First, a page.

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Whom Did Jan Forget?

Whom Did Jan Forget?

ANALYSIS: And the Fifth Rider is Fear (d. Zbyněk Brynych, 1964) – TOMÁŠ UHER – Translation: TOMÁŠ KOMÍNEK –

Původní článek v češtině je zde. / The article in Czech language can be found here.

The movie And the Fifth Rider is Fear (…a pátý jezdec je Strach), directed by Zbyněk Brynich, was created in 1964 as the middle part of his trilogy subjected with the matters of the Second World War (Transport z ráje / The Transport from Paradise, …a pátý jezdec je Strach / And the Fifth Rider is Fear, Já, spravedlnost / I, Justice), as Brynich later claimed. This time the theme was „a tragedy of an individual who is making a decision“.1

 An Apparitional Movie

Armin Braun was a doctor, but he’s not practicing this job. He was a human, but his life is not that of a human. Armin Braun is a Jew and everywhere he looks is the Protectorate of Bohemia and Moravia. The walls within the Protectorate are covered with appeals for denouncement, even with a phone number to call to trustfully, everyone is being raised to obedience through public broadcasts and Jews are being transported away from their homes in cargo trucks, with the door of those houses being sealed. The Protectorate is inside the people all around him, speaking through their mouths and directing their lives.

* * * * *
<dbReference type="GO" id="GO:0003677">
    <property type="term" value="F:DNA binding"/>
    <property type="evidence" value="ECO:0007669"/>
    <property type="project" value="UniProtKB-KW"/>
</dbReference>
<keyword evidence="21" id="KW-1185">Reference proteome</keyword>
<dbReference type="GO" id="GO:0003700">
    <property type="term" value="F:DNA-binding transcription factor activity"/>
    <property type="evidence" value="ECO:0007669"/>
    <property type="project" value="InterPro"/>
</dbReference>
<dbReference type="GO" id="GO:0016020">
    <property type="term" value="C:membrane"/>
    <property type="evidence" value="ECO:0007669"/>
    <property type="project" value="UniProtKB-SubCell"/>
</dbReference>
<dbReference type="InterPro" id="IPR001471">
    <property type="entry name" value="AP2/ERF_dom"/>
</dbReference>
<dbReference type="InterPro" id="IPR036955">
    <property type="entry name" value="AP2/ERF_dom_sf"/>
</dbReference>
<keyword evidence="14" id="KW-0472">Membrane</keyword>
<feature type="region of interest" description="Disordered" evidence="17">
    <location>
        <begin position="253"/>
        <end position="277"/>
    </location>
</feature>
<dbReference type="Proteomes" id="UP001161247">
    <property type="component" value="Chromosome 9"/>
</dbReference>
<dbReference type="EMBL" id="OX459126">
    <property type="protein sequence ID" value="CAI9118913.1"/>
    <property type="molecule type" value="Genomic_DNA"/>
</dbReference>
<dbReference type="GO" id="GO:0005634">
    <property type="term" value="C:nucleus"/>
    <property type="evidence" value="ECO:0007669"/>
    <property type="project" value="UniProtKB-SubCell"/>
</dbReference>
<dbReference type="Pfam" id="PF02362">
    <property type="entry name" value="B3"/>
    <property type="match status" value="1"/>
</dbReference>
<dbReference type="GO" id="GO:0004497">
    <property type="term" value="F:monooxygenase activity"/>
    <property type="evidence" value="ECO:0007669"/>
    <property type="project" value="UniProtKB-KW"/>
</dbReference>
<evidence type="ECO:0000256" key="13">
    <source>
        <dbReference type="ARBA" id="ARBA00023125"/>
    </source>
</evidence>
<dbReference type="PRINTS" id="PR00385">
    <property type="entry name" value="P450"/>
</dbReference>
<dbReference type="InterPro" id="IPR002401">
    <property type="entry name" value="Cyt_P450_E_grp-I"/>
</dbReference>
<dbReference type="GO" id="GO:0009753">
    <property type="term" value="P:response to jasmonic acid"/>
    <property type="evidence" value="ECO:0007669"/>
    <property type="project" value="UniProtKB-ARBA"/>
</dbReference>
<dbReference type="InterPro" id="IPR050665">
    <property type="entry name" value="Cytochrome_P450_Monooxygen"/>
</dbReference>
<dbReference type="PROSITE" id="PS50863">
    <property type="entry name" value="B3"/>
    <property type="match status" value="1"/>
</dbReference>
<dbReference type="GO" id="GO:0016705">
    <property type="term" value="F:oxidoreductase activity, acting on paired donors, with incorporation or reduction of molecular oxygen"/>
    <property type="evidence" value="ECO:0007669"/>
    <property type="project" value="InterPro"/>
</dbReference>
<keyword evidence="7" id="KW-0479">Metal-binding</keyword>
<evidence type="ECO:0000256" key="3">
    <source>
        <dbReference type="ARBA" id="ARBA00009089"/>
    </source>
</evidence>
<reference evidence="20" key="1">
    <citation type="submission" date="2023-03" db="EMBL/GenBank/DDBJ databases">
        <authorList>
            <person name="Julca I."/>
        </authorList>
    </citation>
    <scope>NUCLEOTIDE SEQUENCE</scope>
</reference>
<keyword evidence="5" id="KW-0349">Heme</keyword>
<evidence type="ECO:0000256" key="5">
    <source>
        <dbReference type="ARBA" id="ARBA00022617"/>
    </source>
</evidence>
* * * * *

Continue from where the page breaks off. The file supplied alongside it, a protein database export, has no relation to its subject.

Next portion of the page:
And standing on those empty streets are men dressed in black suits, with hats on their heads, appearing and vanishing all of sudden, invisible and yet still near, being the four riders of the Apocalypse and ruling with the force of Fear. The power is anonymous and pervasive, it reproduces itself among the people so that they don’t have to be watched over all the time, the people will watch over each other and even over themselves, they will denounce and believe in the rightness of denouncement. The malevolence does not have to appear at every moment, as every moment is in the hands of malevolence.

The Limbo

The dislocation is hidden in the movie’s space itself. The synagogue is flooded with things, both on the ground floor and the storey, supplanting for people like in the Theatre of the Absurd; together they join in the silent prayers for the owners who are not coming back (even Braun himself is just a sort of a confiscated thing, a fragment of his own life). The synagogue is like a common workplace and the people pretend in all the rush that they are just on a common job. The lonesome Braun, small in every space, is small even in his office, where just a few lone objects hang on the white walls with a black coat between them, looking like a cast-off shadow.

Most of the movie takes place in a single apartment house. An oval staircase stretches from the darkened ground floor, along the five door leading to different apartments, up to the small door in the attic where a single room with coarse white walls (just like in the office) is hidden.